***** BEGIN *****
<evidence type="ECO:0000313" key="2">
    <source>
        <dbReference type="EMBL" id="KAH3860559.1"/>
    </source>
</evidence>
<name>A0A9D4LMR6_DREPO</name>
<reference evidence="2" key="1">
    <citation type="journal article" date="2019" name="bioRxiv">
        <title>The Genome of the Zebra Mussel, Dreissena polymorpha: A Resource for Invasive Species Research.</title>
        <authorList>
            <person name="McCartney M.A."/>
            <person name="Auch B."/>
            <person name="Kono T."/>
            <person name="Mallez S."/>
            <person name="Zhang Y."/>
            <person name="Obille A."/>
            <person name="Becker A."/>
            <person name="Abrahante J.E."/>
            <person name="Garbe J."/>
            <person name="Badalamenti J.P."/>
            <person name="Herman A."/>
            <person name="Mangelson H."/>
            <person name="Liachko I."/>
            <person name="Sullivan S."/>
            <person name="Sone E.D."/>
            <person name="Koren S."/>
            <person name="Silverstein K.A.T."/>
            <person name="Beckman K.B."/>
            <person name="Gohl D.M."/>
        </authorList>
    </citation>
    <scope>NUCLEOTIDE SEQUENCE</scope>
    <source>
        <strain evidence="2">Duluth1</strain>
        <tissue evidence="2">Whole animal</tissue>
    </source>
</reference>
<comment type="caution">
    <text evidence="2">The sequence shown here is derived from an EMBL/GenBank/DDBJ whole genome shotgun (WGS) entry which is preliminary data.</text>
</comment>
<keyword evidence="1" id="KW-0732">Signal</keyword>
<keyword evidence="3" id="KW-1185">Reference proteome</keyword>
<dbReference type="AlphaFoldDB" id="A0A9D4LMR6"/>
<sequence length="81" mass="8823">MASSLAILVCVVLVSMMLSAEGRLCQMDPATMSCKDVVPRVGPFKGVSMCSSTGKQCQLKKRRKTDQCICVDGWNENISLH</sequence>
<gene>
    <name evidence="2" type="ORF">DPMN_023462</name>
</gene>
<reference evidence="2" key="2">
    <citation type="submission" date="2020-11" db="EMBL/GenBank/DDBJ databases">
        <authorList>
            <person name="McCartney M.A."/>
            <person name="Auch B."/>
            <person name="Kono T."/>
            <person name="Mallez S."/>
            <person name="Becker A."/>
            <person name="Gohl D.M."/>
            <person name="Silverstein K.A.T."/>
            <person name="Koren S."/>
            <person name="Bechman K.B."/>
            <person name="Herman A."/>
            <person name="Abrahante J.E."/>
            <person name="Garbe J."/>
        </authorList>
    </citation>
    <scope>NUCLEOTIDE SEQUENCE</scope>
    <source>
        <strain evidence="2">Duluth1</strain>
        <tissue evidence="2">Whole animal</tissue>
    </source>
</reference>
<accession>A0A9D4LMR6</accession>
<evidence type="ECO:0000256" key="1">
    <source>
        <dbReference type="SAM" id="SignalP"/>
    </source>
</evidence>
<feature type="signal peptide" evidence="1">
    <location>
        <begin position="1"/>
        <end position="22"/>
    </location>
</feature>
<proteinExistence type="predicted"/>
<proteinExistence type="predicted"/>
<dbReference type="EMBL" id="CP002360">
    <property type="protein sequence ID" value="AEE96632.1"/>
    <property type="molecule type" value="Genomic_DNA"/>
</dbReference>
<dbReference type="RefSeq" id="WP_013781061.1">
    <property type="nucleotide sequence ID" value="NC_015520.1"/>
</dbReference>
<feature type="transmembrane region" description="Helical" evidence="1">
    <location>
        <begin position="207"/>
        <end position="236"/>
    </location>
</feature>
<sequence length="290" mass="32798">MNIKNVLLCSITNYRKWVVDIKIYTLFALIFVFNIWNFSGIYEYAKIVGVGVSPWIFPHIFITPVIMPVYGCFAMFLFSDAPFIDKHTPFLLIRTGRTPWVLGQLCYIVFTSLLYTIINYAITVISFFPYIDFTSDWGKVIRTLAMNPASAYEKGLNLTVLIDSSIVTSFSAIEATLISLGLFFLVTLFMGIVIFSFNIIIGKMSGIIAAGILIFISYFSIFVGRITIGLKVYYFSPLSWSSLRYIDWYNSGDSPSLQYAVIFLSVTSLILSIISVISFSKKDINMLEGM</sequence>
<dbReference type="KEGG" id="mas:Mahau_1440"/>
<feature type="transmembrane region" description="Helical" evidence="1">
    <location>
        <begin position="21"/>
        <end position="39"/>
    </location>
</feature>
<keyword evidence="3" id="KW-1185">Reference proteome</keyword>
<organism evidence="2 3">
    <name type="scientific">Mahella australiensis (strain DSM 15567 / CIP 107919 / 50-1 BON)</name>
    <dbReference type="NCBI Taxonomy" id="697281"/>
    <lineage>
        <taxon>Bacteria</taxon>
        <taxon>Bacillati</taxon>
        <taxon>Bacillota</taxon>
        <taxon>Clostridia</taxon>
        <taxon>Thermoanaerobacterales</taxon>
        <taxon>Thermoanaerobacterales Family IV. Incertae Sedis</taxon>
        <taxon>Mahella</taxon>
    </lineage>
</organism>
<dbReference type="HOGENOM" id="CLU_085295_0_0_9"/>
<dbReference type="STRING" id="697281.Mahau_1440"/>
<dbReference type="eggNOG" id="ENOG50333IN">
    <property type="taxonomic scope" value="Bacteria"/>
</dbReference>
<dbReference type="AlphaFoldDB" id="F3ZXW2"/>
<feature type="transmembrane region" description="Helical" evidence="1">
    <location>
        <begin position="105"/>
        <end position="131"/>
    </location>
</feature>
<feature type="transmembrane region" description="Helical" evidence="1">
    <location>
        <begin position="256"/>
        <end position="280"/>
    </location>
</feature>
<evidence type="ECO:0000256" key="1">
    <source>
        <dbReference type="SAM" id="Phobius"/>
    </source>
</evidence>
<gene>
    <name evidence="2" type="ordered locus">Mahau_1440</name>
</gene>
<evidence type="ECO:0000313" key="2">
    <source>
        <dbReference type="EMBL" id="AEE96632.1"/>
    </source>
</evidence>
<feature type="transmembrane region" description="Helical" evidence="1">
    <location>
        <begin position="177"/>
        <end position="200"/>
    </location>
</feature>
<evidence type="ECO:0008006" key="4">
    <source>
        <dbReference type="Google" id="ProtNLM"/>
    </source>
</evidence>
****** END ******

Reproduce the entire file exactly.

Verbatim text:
<evidence type="ECO:0000313" key="2">
    <source>
        <dbReference type="EMBL" id="KAH3860559.1"/>
    </source>
</evidence>
<name>A0A9D4LMR6_DREPO</name>
<reference evidence="2" key="1">
    <citation type="journal article" date="2019" name="bioRxiv">
        <title>The Genome of the Zebra Mussel, Dreissena polymorpha: A Resource for Invasive Species Research.</title>
        <authorList>
            <person name="McCartney M.A."/>
            <person name="Auch B."/>
            <person name="Kono T."/>
            <person name="Mallez S."/>
            <person name="Zhang Y."/>
            <person name="Obille A."/>
            <person name="Becker A."/>
            <person name="Abrahante J.E."/>
            <person name="Garbe J."/>
            <person name="Badalamenti J.P."/>
            <person name="Herman A."/>
            <person name="Mangelson H."/>
            <person name="Liachko I."/>
            <person name="Sullivan S."/>
            <person name="Sone E.D."/>
            <person name="Koren S."/>
            <person name="Silverstein K.A.T."/>
            <person name="Beckman K.B."/>
            <person name="Gohl D.M."/>
        </authorList>
    </citation>
    <scope>NUCLEOTIDE SEQUENCE</scope>
    <source>
        <strain evidence="2">Duluth1</strain>
        <tissue evidence="2">Whole animal</tissue>
    </source>
</reference>
<comment type="caution">
    <text evidence="2">The sequence shown here is derived from an EMBL/GenBank/DDBJ whole genome shotgun (WGS) entry which is preliminary data.</text>
</comment>
<keyword evidence="1" id="KW-0732">Signal</keyword>
<keyword evidence="3" id="KW-1185">Reference proteome</keyword>
<dbReference type="AlphaFoldDB" id="A0A9D4LMR6"/>
<sequence length="81" mass="8823">MASSLAILVCVVLVSMMLSAEGRLCQMDPATMSCKDVVPRVGPFKGVSMCSSTGKQCQLKKRRKTDQCICVDGWNENISLH</sequence>
<gene>
    <name evidence="2" type="ORF">DPMN_023462</name>
</gene>
<reference evidence="2" key="2">
    <citation type="submission" date="2020-11" db="EMBL/GenBank/DDBJ databases">
        <authorList>
            <person name="McCartney M.A."/>
            <person name="Auch B."/>
            <person name="Kono T."/>
            <person name="Mallez S."/>
            <person name="Becker A."/>
            <person name="Gohl D.M."/>
            <person name="Silverstein K.A.T."/>
            <person name="Koren S."/>
            <person name="Bechman K.B."/>
            <person name="Herman A."/>
            <person name="Abrahante J.E."/>
            <person name="Garbe J."/>
        </authorList>
    </citation>
    <scope>NUCLEOTIDE SEQUENCE</scope>
    <source>
        <strain evidence="2">Duluth1</strain>
        <tissue evidence="2">Whole animal</tissue>
    </source>
</reference>
<accession>A0A9D4LMR6</accession>
<evidence type="ECO:0000256" key="1">
    <source>
        <dbReference type="SAM" id="SignalP"/>
    </source>
</evidence>
<feature type="signal peptide" evidence="1">
    <location>
        <begin position="1"/>
        <end position="22"/>
    </location>
</feature>
<proteinExistence type="predicted"/>
<proteinExistence type="predicted"/>
<dbReference type="EMBL" id="CP002360">
    <property type="protein sequence ID" value="AEE96632.1"/>
    <property type="molecule type" value="Genomic_DNA"/>
</dbReference>
<dbReference type="RefSeq" id="WP_013781061.1">
    <property type="nucleotide sequence ID" value="NC_015520.1"/>
</dbReference>
<feature type="transmembrane region" description="Helical" evidence="1">
    <location>
        <begin position="207"/>
        <end position="236"/>
    </location>
</feature>
<sequence length="290" mass="32798">MNIKNVLLCSITNYRKWVVDIKIYTLFALIFVFNIWNFSGIYEYAKIVGVGVSPWIFPHIFITPVIMPVYGCFAMFLFSDAPFIDKHTPFLLIRTGRTPWVLGQLCYIVFTSLLYTIINYAITVISFFPYIDFTSDWGKVIRTLAMNPASAYEKGLNLTVLIDSSIVTSFSAIEATLISLGLFFLVTLFMGIVIFSFNIIIGKMSGIIAAGILIFISYFSIFVGRITIGLKVYYFSPLSWSSLRYIDWYNSGDSPSLQYAVIFLSVTSLILSIISVISFSKKDINMLEGM</sequence>
<dbReference type="KEGG" id="mas:Mahau_1440"/>
<feature type="transmembrane region" description="Helical" evidence="1">
    <location>
        <begin position="21"/>
        <end position="39"/>
    </location>
</feature>
<keyword evidence="3" id="KW-1185">Reference proteome</keyword>
<organism evidence="2 3">
    <name type="scientific">Mahella australiensis (strain DSM 15567 / CIP 107919 / 50-1 BON)</name>
    <dbReference type="NCBI Taxonomy" id="697281"/>
    <lineage>
        <taxon>Bacteria</taxon>
        <taxon>Bacillati</taxon>
        <taxon>Bacillota</taxon>
        <taxon>Clostridia</taxon>
        <taxon>Thermoanaerobacterales</taxon>
        <taxon>Thermoanaerobacterales Family IV. Incertae Sedis</taxon>
        <taxon>Mahella</taxon>
    </lineage>
</organism>
<dbReference type="HOGENOM" id="CLU_085295_0_0_9"/>
<dbReference type="STRING" id="697281.Mahau_1440"/>
<dbReference type="eggNOG" id="ENOG50333IN">
    <property type="taxonomic scope" value="Bacteria"/>
</dbReference>
<dbReference type="AlphaFoldDB" id="F3ZXW2"/>
<feature type="transmembrane region" description="Helical" evidence="1">
    <location>
        <begin position="105"/>
        <end position="131"/>
    </location>
</feature>
<feature type="transmembrane region" description="Helical" evidence="1">
    <location>
        <begin position="256"/>
        <end position="280"/>
    </location>
</feature>
<evidence type="ECO:0000256" key="1">
    <source>
        <dbReference type="SAM" id="Phobius"/>
    </source>
</evidence>
<gene>
    <name evidence="2" type="ordered locus">Mahau_1440</name>
</gene>
<evidence type="ECO:0000313" key="2">
    <source>
        <dbReference type="EMBL" id="AEE96632.1"/>
    </source>
</evidence>
<feature type="transmembrane region" description="Helical" evidence="1">
    <location>
        <begin position="177"/>
        <end position="200"/>
    </location>
</feature>
<evidence type="ECO:0008006" key="4">
    <source>
        <dbReference type="Google" id="ProtNLM"/>
    </source>
</evidence>